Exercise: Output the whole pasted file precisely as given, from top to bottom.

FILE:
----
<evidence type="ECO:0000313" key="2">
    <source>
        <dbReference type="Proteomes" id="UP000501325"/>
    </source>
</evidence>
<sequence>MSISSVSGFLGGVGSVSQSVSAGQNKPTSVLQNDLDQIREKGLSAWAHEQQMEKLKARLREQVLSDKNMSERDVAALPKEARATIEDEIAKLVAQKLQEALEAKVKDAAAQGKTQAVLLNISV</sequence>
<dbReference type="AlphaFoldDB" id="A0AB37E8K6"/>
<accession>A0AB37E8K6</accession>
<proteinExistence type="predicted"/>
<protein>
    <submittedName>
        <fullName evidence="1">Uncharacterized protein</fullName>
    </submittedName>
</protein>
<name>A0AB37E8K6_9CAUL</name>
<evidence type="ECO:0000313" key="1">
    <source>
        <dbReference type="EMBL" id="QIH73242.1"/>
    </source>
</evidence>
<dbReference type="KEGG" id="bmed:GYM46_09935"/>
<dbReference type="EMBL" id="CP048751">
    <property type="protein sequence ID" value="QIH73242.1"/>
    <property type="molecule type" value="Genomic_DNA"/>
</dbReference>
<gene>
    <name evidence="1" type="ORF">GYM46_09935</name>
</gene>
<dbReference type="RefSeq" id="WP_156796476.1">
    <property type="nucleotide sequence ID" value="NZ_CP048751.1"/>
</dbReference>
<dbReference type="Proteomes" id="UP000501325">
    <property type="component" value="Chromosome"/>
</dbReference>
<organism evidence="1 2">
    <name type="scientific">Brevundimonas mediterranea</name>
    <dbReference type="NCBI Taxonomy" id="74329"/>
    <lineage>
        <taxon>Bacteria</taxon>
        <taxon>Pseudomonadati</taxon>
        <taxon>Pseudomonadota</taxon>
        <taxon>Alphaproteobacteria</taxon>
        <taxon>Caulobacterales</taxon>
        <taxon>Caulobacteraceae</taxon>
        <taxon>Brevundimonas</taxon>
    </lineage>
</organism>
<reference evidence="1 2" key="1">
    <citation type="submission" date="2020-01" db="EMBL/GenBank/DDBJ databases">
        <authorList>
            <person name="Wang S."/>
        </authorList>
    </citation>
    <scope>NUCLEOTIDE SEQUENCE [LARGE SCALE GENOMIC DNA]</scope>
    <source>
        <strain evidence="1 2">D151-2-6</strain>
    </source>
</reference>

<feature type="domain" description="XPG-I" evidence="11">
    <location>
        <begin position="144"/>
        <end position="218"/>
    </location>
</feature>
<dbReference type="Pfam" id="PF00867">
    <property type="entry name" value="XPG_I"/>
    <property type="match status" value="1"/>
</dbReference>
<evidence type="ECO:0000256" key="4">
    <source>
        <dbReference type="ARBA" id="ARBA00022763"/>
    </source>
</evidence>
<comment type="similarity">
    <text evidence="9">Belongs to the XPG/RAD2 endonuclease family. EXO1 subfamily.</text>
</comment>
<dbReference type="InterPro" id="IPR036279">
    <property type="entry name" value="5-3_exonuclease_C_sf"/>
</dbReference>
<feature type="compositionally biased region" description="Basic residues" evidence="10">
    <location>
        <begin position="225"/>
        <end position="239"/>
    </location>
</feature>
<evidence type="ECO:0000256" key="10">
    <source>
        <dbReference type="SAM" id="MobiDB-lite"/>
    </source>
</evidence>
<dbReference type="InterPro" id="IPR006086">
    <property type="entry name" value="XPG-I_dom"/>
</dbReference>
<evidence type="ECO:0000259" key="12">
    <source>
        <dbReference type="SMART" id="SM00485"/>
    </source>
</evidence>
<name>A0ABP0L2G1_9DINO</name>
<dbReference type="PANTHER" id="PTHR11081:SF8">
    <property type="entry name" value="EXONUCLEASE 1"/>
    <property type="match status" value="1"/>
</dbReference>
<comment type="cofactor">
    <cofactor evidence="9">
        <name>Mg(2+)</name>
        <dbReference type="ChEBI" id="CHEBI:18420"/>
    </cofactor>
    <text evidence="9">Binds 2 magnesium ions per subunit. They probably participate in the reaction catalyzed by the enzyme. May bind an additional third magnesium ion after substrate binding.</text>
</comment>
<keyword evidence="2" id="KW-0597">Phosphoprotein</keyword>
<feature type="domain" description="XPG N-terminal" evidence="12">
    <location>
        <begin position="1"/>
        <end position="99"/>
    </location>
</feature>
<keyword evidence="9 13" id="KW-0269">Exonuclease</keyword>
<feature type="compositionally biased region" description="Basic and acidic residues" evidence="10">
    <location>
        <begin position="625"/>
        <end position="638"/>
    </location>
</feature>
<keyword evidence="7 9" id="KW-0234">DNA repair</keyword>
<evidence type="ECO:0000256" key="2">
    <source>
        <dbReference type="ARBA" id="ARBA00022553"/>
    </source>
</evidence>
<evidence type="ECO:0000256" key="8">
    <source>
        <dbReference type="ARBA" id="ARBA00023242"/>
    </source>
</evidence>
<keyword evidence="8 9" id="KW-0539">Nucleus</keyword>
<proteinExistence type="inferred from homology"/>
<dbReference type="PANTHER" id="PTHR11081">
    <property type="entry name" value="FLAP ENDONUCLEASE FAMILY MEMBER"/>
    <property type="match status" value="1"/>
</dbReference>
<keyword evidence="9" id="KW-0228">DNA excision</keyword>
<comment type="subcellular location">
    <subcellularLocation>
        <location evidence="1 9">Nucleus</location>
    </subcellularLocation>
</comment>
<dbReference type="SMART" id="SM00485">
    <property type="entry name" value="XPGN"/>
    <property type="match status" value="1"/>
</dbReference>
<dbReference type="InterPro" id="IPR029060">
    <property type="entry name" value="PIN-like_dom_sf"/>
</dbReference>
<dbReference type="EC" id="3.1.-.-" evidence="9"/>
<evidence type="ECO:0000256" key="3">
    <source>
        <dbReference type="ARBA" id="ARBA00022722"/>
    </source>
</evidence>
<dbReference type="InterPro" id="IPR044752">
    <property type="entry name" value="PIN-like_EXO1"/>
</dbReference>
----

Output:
<evidence type="ECO:0000313" key="2">
    <source>
        <dbReference type="Proteomes" id="UP000501325"/>
    </source>
</evidence>
<sequence>MSISSVSGFLGGVGSVSQSVSAGQNKPTSVLQNDLDQIREKGLSAWAHEQQMEKLKARLREQVLSDKNMSERDVAALPKEARATIEDEIAKLVAQKLQEALEAKVKDAAAQGKTQAVLLNISV</sequence>
<dbReference type="AlphaFoldDB" id="A0AB37E8K6"/>
<accession>A0AB37E8K6</accession>
<proteinExistence type="predicted"/>
<protein>
    <submittedName>
        <fullName evidence="1">Uncharacterized protein</fullName>
    </submittedName>
</protein>
<name>A0AB37E8K6_9CAUL</name>
<evidence type="ECO:0000313" key="1">
    <source>
        <dbReference type="EMBL" id="QIH73242.1"/>
    </source>
</evidence>
<dbReference type="KEGG" id="bmed:GYM46_09935"/>
<dbReference type="EMBL" id="CP048751">
    <property type="protein sequence ID" value="QIH73242.1"/>
    <property type="molecule type" value="Genomic_DNA"/>
</dbReference>
<gene>
    <name evidence="1" type="ORF">GYM46_09935</name>
</gene>
<dbReference type="RefSeq" id="WP_156796476.1">
    <property type="nucleotide sequence ID" value="NZ_CP048751.1"/>
</dbReference>
<dbReference type="Proteomes" id="UP000501325">
    <property type="component" value="Chromosome"/>
</dbReference>
<organism evidence="1 2">
    <name type="scientific">Brevundimonas mediterranea</name>
    <dbReference type="NCBI Taxonomy" id="74329"/>
    <lineage>
        <taxon>Bacteria</taxon>
        <taxon>Pseudomonadati</taxon>
        <taxon>Pseudomonadota</taxon>
        <taxon>Alphaproteobacteria</taxon>
        <taxon>Caulobacterales</taxon>
        <taxon>Caulobacteraceae</taxon>
        <taxon>Brevundimonas</taxon>
    </lineage>
</organism>
<reference evidence="1 2" key="1">
    <citation type="submission" date="2020-01" db="EMBL/GenBank/DDBJ databases">
        <authorList>
            <person name="Wang S."/>
        </authorList>
    </citation>
    <scope>NUCLEOTIDE SEQUENCE [LARGE SCALE GENOMIC DNA]</scope>
    <source>
        <strain evidence="1 2">D151-2-6</strain>
    </source>
</reference>

<feature type="domain" description="XPG-I" evidence="11">
    <location>
        <begin position="144"/>
        <end position="218"/>
    </location>
</feature>
<dbReference type="Pfam" id="PF00867">
    <property type="entry name" value="XPG_I"/>
    <property type="match status" value="1"/>
</dbReference>
<evidence type="ECO:0000256" key="4">
    <source>
        <dbReference type="ARBA" id="ARBA00022763"/>
    </source>
</evidence>
<comment type="similarity">
    <text evidence="9">Belongs to the XPG/RAD2 endonuclease family. EXO1 subfamily.</text>
</comment>
<dbReference type="InterPro" id="IPR036279">
    <property type="entry name" value="5-3_exonuclease_C_sf"/>
</dbReference>
<feature type="compositionally biased region" description="Basic residues" evidence="10">
    <location>
        <begin position="225"/>
        <end position="239"/>
    </location>
</feature>
<evidence type="ECO:0000256" key="10">
    <source>
        <dbReference type="SAM" id="MobiDB-lite"/>
    </source>
</evidence>
<dbReference type="InterPro" id="IPR006086">
    <property type="entry name" value="XPG-I_dom"/>
</dbReference>
<evidence type="ECO:0000259" key="12">
    <source>
        <dbReference type="SMART" id="SM00485"/>
    </source>
</evidence>
<name>A0ABP0L2G1_9DINO</name>
<dbReference type="PANTHER" id="PTHR11081:SF8">
    <property type="entry name" value="EXONUCLEASE 1"/>
    <property type="match status" value="1"/>
</dbReference>
<comment type="cofactor">
    <cofactor evidence="9">
        <name>Mg(2+)</name>
        <dbReference type="ChEBI" id="CHEBI:18420"/>
    </cofactor>
    <text evidence="9">Binds 2 magnesium ions per subunit. They probably participate in the reaction catalyzed by the enzyme. May bind an additional third magnesium ion after substrate binding.</text>
</comment>
<keyword evidence="2" id="KW-0597">Phosphoprotein</keyword>
<feature type="domain" description="XPG N-terminal" evidence="12">
    <location>
        <begin position="1"/>
        <end position="99"/>
    </location>
</feature>
<keyword evidence="9 13" id="KW-0269">Exonuclease</keyword>
<feature type="compositionally biased region" description="Basic and acidic residues" evidence="10">
    <location>
        <begin position="625"/>
        <end position="638"/>
    </location>
</feature>
<keyword evidence="7 9" id="KW-0234">DNA repair</keyword>
<evidence type="ECO:0000256" key="2">
    <source>
        <dbReference type="ARBA" id="ARBA00022553"/>
    </source>
</evidence>
<evidence type="ECO:0000256" key="8">
    <source>
        <dbReference type="ARBA" id="ARBA00023242"/>
    </source>
</evidence>
<keyword evidence="8 9" id="KW-0539">Nucleus</keyword>
<proteinExistence type="inferred from homology"/>
<dbReference type="PANTHER" id="PTHR11081">
    <property type="entry name" value="FLAP ENDONUCLEASE FAMILY MEMBER"/>
    <property type="match status" value="1"/>
</dbReference>
<keyword evidence="9" id="KW-0228">DNA excision</keyword>
<comment type="subcellular location">
    <subcellularLocation>
        <location evidence="1 9">Nucleus</location>
    </subcellularLocation>
</comment>
<dbReference type="SMART" id="SM00485">
    <property type="entry name" value="XPGN"/>
    <property type="match status" value="1"/>
</dbReference>
<dbReference type="InterPro" id="IPR029060">
    <property type="entry name" value="PIN-like_dom_sf"/>
</dbReference>
<dbReference type="EC" id="3.1.-.-" evidence="9"/>
<evidence type="ECO:0000256" key="3">
    <source>
        <dbReference type="ARBA" id="ARBA00022722"/>
    </source>
</evidence>
<dbReference type="InterPro" id="IPR044752">
    <property type="entry name" value="PIN-like_EXO1"/>
</dbReference>